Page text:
Properly thinning the hide requires both heavy work and precision. Thinning the neck on a bull can require removing 7/8 of this tough hide's thickness, but scrape 1/16 of an inch too deep, and you'll create a weak place in the hide that can rip during softening. My preference is to use a sharp flake of stone or a thin knife to carefully fillet most of the neck thickness away. The animal's mane runs through the center of the hump and must be thinned significantly, but the surrounding hump skin is quite thin. Dealing with the transition is more difficult because the dish-shaped nature of the hump makes it hard to bring tool edges to bare in the needed spots. The area along the spine is thick and must be thinned a lot. In the past, hides were often processed by cutting them in two pieces, lengthwise. When this was done, a strip of hide including the mane and spine was discarded to make tanning easier (resulting in the loss of the tail). After softening, the two pieces were sewn back together. The hips must also be thinned, particularly on cows. The elbow areas near the front leg have a thick membrane, but the hide is thin and doesn't stretch. This is a recipe for punching holes during thinning. The legs also have a thick membrane and thin skin, but are relatively easy to soften. The tail has a thick membrane, and can be softened into pliability, but never really becomes soft. Other areas of the hide can be thin, particularly on a cow.


As the hide is thinned, it becomes easier for its coarse fibers to stretch, turning the hide white. This whitening is a first sign that thinning is on the right track. Soon, you can start to feel the hide stretching under the scraper with each pass. At this point, I start reaching around the edges of the hide, to feel its thickness between my hands. Soon, I unlace portions of the hide from the frame and see how the middle responds to rolling and bending. I've found that a sufficiently thinned hide will bend about as easily, if not more easily, than a single thickness of cereal box cardboard. If it's any stiffer than that, more thinning is needed. If certain spots are more resistant to bending than the areas immediately around them, I concentrate on the resistant spots. If a portion of the hide is too thin to use the scraper on, but still retains membrane, it can be sanded with a rounded piece of sandstone, or 60 grit sandpaper. Again, I can't stress enough how important thinning is for not killing yourself later in the softening process and for ultimately ending up with a soft robe.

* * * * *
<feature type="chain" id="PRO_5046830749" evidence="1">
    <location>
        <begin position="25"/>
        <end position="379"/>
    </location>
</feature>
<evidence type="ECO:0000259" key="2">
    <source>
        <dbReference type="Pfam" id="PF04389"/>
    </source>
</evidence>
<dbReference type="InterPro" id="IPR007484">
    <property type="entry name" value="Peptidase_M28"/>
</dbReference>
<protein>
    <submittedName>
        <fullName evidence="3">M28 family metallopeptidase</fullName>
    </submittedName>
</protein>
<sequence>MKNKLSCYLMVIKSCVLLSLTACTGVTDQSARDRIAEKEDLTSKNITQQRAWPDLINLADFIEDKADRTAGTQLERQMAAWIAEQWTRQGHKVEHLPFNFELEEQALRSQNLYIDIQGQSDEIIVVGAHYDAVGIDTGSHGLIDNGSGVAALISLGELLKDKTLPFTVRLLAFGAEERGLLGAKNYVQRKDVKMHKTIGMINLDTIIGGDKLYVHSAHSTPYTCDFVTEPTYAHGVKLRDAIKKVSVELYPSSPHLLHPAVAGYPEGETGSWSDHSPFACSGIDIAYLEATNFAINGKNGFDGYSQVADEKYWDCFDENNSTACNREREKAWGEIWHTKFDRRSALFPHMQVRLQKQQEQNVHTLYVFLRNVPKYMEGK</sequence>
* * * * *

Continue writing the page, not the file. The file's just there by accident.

I thinned both of these hides using nothing but the stone-bladed scraper. This was the first time I've used a stone scraper for thinning bison, and I found that I liked it better for the purpose than the metal tool that I had been using. The edge of the stone is much easier to keep at the proper sharpness, at least for me. When it started to get dull, I could rechip the edge with an antler tine pressure flaker in a minute or less. I used the new, sharp edge to work on the thinnest areas of the hide, and as the edge started to get duller and require a little more force, I'd move to a thicker area of the hide where there was less danger of punching through. I punched through several times on the bull, and then only once on the cow hide. Minor burs in the scraper's stone edge are a fact of life. These were an advantage in plowing away unwanted thickness on the thicker areas of the hide, but they do leave score marks in the hide. Several of the scores I made would later rip out during thinning, but after sewing the holes up with sinew, the rips can no longer be seen (see next post).


The patterns left by the stone blade were interesting. It's no surprise that the stone's rougher edge left a hide with a rougher surface than one processed using a metal scraper (see image). I did find that I could produce a scraper blade edge that left no score marks by resharpening it using a horizontal antler beam punch. The resultant edge, although effective at first, only kept its sharpness for about 20 passes. That is pretty wasteful of stone, so I went back to the pressure flaker. In the fine-textured areas of the hide, most traces of the scraper's burrs would ultimately get obliterated during the softening process. On the courser-grained areas, fine, even ridges left by the scraper would be a permanent feature of the finished robe.


The last time I had used a stone scraper on a bison hide, it was simply to remove the hair, rather than thinning away almost the whole hide to make a robe. Made of crumbly, raw, Harvester chert, that scraper blade worked, but had to be constantly resharpened. The raw Edwards chert, both fine grained and tough, kept its edge well. I resharpened it probably 100 times, but it lasted to completely thin both of the bison hides. That was a level of durability that I had not expected. Here are three views of it after the work on both hides was complete. I wish that I had measured it at the beginning, to see how much length of the scraper got used up in doing the two hides. Since I thought I would be using up a number of scraper blades, I didn't. However, I plan to continue to use stone scrapers processing bison hides moving forward.


Once a bison hide is thinned, it can be stored in a safe place. The thinned hide, with the wool on is especially vulnerable to damage from hide-eating insects and as well as rain. Hanging it in the smokey eaves of a traditional building would be a good place, or it can be processed into a robe immediately. Stay tuned for the next post in the series, which will lay out the steps that I am currently using to tan bison robes traditionally.